The alternative Italian bucket list

Make your next trip unforgettable with these top 8 things to do in Italy

‘You may have the universe if I may have Italy,’ sang Ezio in Verdi’s epic tale, Attila. And who could blame him? There are endless reasons to love Italy, whether its rich history, village charm, Mediterranean climate, sublime food, cosmopolitan outlook or appreciation for the good things in life. In fact, can you think of anything not to love?

Neither could we. Here are eight of our favourite excursions that you can experience for yourself on a Cosmos escorted tour of Italy.

1. Explore the Cinque Terre

For postcard-worthy views, there really is nowhere like the Cinque Terre, where colourful clusters of cliffside homes perch above striking azure harbours. Work up an appetite with a gentle hike along one of the many trails that run between the villages, and which afford incredible views of the coastal scenery and little wooden fishing boats, bobbing in the water. Then pick a restaurant and tuck into the morning’s catch, paired with some of the delicious white wines of the area – including the exquisite dessert wine sciacchetra.

The brightly coloured buildings stand out against the blue sky at the Cinque Terre in Italy

2. Ascend Mount Etna

This brooding volcano is usually top of the list of things to do in Italy, especially if you’re heading to Sicily. Active for more than two and a half million years (with the last major eruption in the 17th century), Etna has picked up quite a few myths along the way. Our favourite is from ancient Greece, which places an irate monster underneath the rock, occasionally spurting out fire from one of its 100 dragon heads. Avoid potential conflicts with this mythical creature by taking the cable car up the slopes. Floating high above the eerie plains of volcanic wasteland, it’s a great way to fully appreciate how vast the volcano is: 600 square miles of black, volcanic rock, leading up to a peak that soars 3,330ft high.

3. Discover Europe's 'least visited' country

Ever heard of San Marino? No? You're not alone - this tiny mountaintop republic is one of the few genuine secrets left in Europe. Perched within the Apennine Mountains in Northern Italy, it was recently named ‘The Least Visited Country in Europe’ by National Geographic. San Marino is an unspoilt beauty in itself, with pretty winding streets and lovely woods and green spaces - and that's without considering the astonishing views.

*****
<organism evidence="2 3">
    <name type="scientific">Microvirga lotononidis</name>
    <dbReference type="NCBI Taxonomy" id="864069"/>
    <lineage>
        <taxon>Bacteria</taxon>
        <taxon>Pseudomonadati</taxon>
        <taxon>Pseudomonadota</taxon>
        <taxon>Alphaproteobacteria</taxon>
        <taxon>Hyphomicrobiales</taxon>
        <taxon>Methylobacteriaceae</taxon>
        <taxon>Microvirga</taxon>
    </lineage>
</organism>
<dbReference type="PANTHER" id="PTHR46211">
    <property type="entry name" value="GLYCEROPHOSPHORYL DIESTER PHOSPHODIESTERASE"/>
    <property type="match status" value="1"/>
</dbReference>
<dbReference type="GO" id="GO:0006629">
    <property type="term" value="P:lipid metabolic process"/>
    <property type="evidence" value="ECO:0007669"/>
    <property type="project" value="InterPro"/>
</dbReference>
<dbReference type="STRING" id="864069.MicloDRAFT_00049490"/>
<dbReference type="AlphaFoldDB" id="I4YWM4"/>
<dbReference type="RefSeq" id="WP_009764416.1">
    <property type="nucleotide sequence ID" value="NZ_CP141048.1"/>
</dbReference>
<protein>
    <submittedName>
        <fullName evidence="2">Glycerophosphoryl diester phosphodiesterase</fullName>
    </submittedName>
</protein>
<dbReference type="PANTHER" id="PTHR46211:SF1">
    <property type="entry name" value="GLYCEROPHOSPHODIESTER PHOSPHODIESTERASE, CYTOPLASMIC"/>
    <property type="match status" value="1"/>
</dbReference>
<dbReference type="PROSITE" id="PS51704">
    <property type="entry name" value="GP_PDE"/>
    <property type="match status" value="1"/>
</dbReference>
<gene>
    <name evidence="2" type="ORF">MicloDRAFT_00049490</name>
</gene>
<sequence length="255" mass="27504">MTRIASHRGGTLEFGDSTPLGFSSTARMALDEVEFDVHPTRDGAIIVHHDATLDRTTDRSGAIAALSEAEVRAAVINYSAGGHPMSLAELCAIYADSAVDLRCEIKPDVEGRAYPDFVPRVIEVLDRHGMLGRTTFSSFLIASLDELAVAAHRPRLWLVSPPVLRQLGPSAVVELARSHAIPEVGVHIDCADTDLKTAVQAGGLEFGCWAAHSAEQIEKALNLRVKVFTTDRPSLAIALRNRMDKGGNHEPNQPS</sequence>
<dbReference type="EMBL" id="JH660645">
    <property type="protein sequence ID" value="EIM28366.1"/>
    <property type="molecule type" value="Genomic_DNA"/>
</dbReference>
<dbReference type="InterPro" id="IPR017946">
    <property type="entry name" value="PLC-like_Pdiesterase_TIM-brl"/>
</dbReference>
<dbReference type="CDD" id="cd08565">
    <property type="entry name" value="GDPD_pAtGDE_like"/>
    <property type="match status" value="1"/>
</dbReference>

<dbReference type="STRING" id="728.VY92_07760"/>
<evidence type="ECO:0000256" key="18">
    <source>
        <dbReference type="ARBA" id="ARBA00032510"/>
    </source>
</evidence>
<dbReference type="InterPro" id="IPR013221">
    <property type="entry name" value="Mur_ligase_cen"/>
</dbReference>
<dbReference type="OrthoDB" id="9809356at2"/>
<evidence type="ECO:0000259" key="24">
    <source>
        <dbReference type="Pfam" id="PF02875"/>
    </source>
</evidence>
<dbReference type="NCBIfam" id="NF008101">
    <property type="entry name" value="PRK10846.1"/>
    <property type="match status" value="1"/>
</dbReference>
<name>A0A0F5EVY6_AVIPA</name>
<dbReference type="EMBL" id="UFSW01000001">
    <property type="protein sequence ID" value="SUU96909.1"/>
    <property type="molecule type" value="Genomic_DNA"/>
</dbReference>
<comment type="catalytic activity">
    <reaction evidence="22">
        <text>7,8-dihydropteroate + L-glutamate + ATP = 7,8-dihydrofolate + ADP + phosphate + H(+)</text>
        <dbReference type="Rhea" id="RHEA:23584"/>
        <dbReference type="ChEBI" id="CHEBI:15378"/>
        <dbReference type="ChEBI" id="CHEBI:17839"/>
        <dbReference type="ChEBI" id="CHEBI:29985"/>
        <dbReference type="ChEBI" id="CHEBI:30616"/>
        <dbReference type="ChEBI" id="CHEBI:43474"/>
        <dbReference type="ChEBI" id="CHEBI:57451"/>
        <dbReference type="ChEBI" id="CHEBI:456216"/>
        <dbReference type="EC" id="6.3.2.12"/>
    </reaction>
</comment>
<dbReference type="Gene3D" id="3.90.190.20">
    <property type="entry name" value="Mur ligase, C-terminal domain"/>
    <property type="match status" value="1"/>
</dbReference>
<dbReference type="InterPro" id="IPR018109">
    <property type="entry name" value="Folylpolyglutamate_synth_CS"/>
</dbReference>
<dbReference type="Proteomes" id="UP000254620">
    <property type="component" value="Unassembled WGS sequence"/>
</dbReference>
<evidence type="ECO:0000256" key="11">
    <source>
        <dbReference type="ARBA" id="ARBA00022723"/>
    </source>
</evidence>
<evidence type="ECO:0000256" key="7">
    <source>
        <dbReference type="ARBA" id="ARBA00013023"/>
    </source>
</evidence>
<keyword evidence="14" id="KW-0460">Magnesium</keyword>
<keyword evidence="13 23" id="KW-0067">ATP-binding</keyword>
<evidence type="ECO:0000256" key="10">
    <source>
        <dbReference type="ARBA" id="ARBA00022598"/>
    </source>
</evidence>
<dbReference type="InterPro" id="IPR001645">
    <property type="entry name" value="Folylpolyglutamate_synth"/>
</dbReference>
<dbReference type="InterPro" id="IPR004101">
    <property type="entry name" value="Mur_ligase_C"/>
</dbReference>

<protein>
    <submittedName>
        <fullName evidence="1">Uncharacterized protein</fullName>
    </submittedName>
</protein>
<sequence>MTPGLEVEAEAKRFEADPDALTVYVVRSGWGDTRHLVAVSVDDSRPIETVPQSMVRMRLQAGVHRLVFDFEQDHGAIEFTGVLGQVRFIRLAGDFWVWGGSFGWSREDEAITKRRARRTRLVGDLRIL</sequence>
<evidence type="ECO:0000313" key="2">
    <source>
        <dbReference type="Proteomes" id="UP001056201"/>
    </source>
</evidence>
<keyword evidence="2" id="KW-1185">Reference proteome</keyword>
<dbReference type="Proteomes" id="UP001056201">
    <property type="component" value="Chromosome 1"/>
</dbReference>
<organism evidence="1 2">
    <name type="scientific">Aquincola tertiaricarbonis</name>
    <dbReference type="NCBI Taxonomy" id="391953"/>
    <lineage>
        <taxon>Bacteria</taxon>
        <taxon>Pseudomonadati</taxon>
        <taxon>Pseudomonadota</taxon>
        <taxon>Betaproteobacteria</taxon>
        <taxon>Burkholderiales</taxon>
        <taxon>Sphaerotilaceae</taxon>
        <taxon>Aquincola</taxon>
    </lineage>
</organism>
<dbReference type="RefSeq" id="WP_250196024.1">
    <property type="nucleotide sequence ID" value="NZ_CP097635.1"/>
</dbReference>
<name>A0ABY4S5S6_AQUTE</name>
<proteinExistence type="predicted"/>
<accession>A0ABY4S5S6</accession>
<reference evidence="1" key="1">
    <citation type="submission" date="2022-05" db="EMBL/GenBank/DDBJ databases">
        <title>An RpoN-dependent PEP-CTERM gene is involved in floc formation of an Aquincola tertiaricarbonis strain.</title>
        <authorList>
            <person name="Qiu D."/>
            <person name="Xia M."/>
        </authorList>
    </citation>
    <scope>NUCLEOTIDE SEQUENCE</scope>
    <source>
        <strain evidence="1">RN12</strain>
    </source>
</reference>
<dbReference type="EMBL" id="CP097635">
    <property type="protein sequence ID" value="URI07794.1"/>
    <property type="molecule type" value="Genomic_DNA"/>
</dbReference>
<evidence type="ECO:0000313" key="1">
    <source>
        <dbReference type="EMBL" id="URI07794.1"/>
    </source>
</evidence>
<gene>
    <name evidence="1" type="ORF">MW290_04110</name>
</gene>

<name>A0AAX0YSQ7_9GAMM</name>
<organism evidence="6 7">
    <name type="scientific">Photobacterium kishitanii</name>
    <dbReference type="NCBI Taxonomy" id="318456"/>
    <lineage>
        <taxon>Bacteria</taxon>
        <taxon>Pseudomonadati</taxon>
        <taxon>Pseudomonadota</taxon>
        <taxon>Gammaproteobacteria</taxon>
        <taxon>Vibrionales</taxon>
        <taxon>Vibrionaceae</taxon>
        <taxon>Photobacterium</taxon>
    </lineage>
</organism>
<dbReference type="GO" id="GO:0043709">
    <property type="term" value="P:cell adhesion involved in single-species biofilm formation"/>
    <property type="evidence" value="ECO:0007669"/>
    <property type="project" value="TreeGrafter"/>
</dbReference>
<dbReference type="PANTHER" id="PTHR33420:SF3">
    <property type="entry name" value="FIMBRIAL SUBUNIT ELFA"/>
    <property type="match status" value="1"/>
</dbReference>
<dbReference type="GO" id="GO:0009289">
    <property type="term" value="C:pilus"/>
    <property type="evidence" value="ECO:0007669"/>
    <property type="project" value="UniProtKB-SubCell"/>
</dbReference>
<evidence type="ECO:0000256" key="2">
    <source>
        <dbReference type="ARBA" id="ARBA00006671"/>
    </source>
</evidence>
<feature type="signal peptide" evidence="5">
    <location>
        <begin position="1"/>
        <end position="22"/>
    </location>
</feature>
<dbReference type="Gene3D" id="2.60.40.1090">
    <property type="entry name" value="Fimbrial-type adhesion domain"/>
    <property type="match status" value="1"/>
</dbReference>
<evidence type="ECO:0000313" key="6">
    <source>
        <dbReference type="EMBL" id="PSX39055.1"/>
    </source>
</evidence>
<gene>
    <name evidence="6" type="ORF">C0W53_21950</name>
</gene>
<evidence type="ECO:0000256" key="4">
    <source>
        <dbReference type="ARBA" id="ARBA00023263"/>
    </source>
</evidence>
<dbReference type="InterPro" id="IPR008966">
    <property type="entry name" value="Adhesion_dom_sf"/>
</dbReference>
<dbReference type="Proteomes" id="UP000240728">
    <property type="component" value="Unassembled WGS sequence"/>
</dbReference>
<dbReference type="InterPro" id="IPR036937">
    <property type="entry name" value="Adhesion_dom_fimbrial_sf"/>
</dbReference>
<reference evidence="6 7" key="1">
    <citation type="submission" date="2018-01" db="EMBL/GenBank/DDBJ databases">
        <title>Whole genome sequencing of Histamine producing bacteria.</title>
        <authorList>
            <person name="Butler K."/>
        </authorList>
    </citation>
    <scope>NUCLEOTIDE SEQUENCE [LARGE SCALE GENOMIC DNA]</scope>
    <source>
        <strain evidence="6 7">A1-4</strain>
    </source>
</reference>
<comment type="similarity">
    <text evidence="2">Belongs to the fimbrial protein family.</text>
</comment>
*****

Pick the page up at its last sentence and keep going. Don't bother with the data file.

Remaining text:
Three ways to discover Italy

We offer three different types of holiday in Italy, so you can discover it just how you want to. Whichever tour you choose, you’ll benefit from the expertise and passion of the best Tour Directors in the business, stay in conveniently located hotels and enjoy the scenery between stops from a comfortable, air-conditioned coach.

4. Sail through Venice - the most romantic city in the world

Explore the maze of evocative canals that make up Venice and experience a grand romance by private boat. Take in views of the magnificent Palazzo Ducale and Basilica di San Marco on the Grand Canal, soak up the atmosphere of the narrow backstreets with their marble-lined neighbourhood churches, and travel under arched bridges to stunning town squares. Alight your vessel and head to a waterside bistro for cicheti (small plates), served with the city’s signature drink, prosecco.

5. Visit the salt plains of Marsala

Marsala wine may be the main export from this area, but its salt can be found in foodie kitchens the world over. And if you're in Sicily, the unique salt flats of Marsala are definitely worth a visit. Not only is this where the island produces its ‘white gold’ – by the hand of leather-skinned locals, in time-honoured tradition – but it’s also a unique panorama, with vast plains of white salt shimmering against the blue Sicilian sky, and dotted with red-roofed windmills. At harvest time – between June and September – the mounds of salt are covered over with orange roof tiles to protect them from the rain, creating little houses throughout the flats. The delicately flavoured salt is a perfect complement to the simple, fresh flavours of Mediterranean cooking. And it’s not bad in a margarita, either.

6. Take a ferry out to Capri

Once the playground of Roman emperors, Capri has long attracted the rich and the famous – Gracie Fields and Maria Callas both called it home. The island in the beautiful Bay of Naples encapsulates the best of the Mediterranean lifestyle, with its pristine coves, Roman ruins, snazzy town squares and designer boutiques. Spend an afternoon strolling its pretty, narrow streets in search of limoncello and handmade leather goods to take home – or stretch out in a garden cafe and make the most of the stunning views.

7. Take a tasting tour of a Chianti vineyard

Italy is renowned for its wine as well as its food, and there is no better setting for a tasting in a vineyard than Chianti. At the heart of Old Tuscany, the region has been producing wine since the 13th century, and at Castello Vicchiomaggio wine estate the centuries-old tradition is continued by John and Paola Matta. Surrounded by rolling Tuscan countryside, the historic castle is the perfect spot to sit and sample a few award-winning Chiantis with a delicious lunch. 

8. Island hop in Lake Maggiore

Floating in the spectacular setting of Lake Maggiore is the jaw-droppingly beautiful archipelago of the Borromean Islands. Owned by Borromeo family since the 14th century, the small islands are overflowing with ornate Baroque architecture, landscaped gardens and rare plants. Each has its own character: the tiny Isola Bella is known for its 17th-century Palazzo Borromeo, Isola Madre for its botanical garden and rare plants, and pretty Isola dei Pescatori (Fishermen’s Island) for its atmospheric cobbled lanes, lovely houses and characterful market.

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